Proceeding further in the year 2017, I had the amazing opportunity to visit London on the occasion of the 39th Annual Meeting of the Cognitive Science Society. Aligned to the conference topic “Computational Foundations of Cognition”, I brought along some work-in-progress results on the ACT-R model that I develop within my PhD thesis. Since I also attended the ACT-R workshop the day prior to the main conference, the stay turned out to be a real benefit for my ongoing work. My personal highlight: I had the incredible honor to meet John Anderson in person just before the ACT-R workshop started! When I presented my poster, several established researchers from the community stepped by to provide me very helpful ideas and hints. Besides attending the conference, there was indeed some time left to explore the city, for instance by visiting the Royal Greenwich Observatory or enjoying a cold ale in front of the Thompson Reuters building in Canary Wharf.
With reference to my conference visits, the speed of events did not slow down in 2017. As every year in early spring, the Conference of Experimental Psychologists took place. It was held for the 59th time this year and located at the University of Dresden. My colleagues from Berlin had organized a symposium on cognition and emotion in human-machine interaction and invited me to contribute a talk. Due to the more applied focus of the session, I chose a study that had been conducted within the bachelor thesis of one of my students and focused on interrupting features of hyperlinks in digital learning material.
The excitement still went on due to my first trip to the USA to attend the 14th International Conference on Cognitive Modeling at Penn State University. After a long flight that involved a change of planes and a panic attack, I arrived at the cutest little airport I have seen so far and was suddenly called “ma’am” by the polite people everywhere. A strange experience, but I was really impressed by the wide space everywhere and of course the nice people (although I had some difficulties with the accent in the beginning). To finally meet the international ACT-R community in person was at least as overwhelming as the experience in Bochum before! In addition to the scientific part, I had some time to discover hidden treasures of the city, like the Arboretum or the Palmer Museum of Art. When I looked out of the plane window during my departure, I already started to miss the spacious surroundings and the cosy buildings, and promised myself to come back some day.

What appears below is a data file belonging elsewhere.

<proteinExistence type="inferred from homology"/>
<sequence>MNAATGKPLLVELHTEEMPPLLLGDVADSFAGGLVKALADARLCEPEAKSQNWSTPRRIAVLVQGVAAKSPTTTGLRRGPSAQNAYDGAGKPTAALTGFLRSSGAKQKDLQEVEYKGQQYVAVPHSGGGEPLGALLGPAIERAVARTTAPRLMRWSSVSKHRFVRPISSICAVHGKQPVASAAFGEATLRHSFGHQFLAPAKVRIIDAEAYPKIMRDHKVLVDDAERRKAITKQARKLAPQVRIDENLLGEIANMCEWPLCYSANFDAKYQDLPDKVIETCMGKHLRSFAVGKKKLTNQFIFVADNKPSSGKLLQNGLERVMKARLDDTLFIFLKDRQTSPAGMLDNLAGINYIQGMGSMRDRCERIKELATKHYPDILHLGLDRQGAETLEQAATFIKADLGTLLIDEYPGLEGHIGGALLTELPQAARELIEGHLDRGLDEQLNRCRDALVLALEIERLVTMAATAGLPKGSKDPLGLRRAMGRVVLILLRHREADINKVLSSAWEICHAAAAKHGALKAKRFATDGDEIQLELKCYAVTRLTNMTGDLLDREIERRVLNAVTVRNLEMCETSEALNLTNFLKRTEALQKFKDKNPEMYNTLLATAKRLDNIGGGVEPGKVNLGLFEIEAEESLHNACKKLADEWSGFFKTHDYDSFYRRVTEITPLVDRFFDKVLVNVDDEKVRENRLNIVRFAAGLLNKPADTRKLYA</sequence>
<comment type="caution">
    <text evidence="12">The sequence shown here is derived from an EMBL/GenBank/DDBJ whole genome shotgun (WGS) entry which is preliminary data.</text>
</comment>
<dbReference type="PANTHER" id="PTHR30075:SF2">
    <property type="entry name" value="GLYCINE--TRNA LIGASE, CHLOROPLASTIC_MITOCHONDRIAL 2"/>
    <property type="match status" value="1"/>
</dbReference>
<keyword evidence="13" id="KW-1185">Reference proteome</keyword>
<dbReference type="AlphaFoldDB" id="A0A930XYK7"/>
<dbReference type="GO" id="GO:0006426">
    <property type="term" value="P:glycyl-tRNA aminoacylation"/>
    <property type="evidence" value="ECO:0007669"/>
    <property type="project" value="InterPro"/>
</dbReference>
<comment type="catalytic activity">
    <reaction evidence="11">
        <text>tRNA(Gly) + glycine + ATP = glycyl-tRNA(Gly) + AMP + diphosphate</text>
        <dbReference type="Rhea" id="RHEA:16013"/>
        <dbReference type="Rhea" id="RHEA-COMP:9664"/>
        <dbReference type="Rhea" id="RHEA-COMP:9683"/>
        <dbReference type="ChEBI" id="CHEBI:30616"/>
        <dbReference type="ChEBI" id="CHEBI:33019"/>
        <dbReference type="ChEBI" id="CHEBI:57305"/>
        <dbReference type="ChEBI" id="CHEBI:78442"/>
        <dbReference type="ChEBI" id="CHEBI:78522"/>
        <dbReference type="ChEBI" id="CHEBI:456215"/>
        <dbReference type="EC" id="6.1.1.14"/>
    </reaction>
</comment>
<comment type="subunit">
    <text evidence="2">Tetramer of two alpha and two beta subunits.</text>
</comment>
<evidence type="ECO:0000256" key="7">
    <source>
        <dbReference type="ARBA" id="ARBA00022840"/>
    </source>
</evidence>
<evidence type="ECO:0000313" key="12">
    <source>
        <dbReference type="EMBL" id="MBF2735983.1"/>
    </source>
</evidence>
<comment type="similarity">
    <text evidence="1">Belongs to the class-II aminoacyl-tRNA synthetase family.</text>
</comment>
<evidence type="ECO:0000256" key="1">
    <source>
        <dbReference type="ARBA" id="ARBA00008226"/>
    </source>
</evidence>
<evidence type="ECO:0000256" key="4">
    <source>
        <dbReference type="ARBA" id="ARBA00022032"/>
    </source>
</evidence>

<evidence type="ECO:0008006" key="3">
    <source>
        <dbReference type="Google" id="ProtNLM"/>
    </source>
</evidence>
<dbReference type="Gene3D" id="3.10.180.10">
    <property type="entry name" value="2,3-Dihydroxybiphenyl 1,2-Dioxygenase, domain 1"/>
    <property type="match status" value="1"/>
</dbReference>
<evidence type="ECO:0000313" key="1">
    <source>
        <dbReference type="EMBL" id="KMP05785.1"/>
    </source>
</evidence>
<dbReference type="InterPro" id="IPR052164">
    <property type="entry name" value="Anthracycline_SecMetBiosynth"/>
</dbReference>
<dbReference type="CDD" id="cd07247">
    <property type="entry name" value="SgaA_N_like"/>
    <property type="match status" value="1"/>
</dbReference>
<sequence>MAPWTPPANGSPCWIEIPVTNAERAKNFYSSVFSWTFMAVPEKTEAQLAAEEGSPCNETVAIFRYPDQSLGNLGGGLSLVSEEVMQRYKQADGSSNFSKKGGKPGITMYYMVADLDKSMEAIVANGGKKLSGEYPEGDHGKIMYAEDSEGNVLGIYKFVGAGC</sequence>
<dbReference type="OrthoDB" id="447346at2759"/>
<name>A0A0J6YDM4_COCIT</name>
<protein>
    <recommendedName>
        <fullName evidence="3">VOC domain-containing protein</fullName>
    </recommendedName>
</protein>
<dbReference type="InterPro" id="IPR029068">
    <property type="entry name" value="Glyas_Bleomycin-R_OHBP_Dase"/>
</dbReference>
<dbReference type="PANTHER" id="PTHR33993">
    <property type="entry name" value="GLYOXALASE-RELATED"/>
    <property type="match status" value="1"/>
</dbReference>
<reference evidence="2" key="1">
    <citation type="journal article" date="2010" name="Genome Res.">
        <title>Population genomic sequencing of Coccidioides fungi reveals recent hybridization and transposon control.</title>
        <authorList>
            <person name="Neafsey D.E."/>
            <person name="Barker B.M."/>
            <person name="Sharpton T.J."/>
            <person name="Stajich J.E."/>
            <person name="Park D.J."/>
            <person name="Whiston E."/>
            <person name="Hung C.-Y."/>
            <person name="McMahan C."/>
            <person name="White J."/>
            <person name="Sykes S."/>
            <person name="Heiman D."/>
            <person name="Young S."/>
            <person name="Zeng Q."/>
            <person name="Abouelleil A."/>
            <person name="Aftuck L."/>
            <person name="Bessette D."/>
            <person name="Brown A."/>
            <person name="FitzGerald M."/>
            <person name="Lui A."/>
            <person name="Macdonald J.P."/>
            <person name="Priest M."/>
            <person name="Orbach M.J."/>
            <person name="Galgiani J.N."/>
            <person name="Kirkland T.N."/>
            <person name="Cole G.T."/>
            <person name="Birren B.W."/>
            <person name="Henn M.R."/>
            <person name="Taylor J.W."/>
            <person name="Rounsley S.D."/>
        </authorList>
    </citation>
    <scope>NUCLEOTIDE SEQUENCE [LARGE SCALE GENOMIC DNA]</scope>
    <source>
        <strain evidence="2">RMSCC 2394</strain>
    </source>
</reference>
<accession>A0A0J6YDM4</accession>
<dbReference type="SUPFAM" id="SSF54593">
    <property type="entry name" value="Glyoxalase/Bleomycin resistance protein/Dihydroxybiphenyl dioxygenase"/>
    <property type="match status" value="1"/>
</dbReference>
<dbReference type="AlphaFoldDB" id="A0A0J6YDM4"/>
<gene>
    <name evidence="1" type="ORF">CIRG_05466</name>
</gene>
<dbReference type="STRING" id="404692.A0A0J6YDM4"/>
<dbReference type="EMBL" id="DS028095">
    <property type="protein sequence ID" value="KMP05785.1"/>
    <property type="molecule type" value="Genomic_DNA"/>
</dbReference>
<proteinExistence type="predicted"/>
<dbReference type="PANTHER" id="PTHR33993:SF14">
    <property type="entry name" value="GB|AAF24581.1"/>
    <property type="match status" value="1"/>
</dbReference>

A further highlight in 2016 consisted in the chance to refresh old memories by visiting Bochum, my former place of residence for four vivid, instructive and also challenging years. The occasion was another international conference, the 9th International Cognitive Load Theory Conference that especially addressed research related to the Cognitive Load Theory, a main focus of my PhD research. Since lots of “big names” in the field were present at the event, above all John Sweller himself, it was quite overwhelming!
The 2nd International Meeting of the Psychonomic Society in Granada was the first international conference that I attended since starting my PhD, and this experience particularly increased my confidence in presenting my results at an international stage to a broader audience. Moreover, the conference attendance really fostered the development of my scientific network, particularly during the social events. Such was even more the case within a speed mentoring session, which had been organized by the related society for “Women in Cognitive Science” and took place right before the conference started. All social events were really impressive, since the organizers had put a lot of effort into providing us unforgettable experiences. The welcome reception included a typical flamenco show that was truly amazing, another event comprised an exclusive guided tour through the Alhambra, which usually has a long waiting list for tourists, and the conference dinner took place in the beautiful Alhambra Gardens. In addition to getting familiar with the beauty of these places, during all events I could chat with interesting and important people in my field, discuss my research and get helpful advice that supported me in proceeding within my PhD project.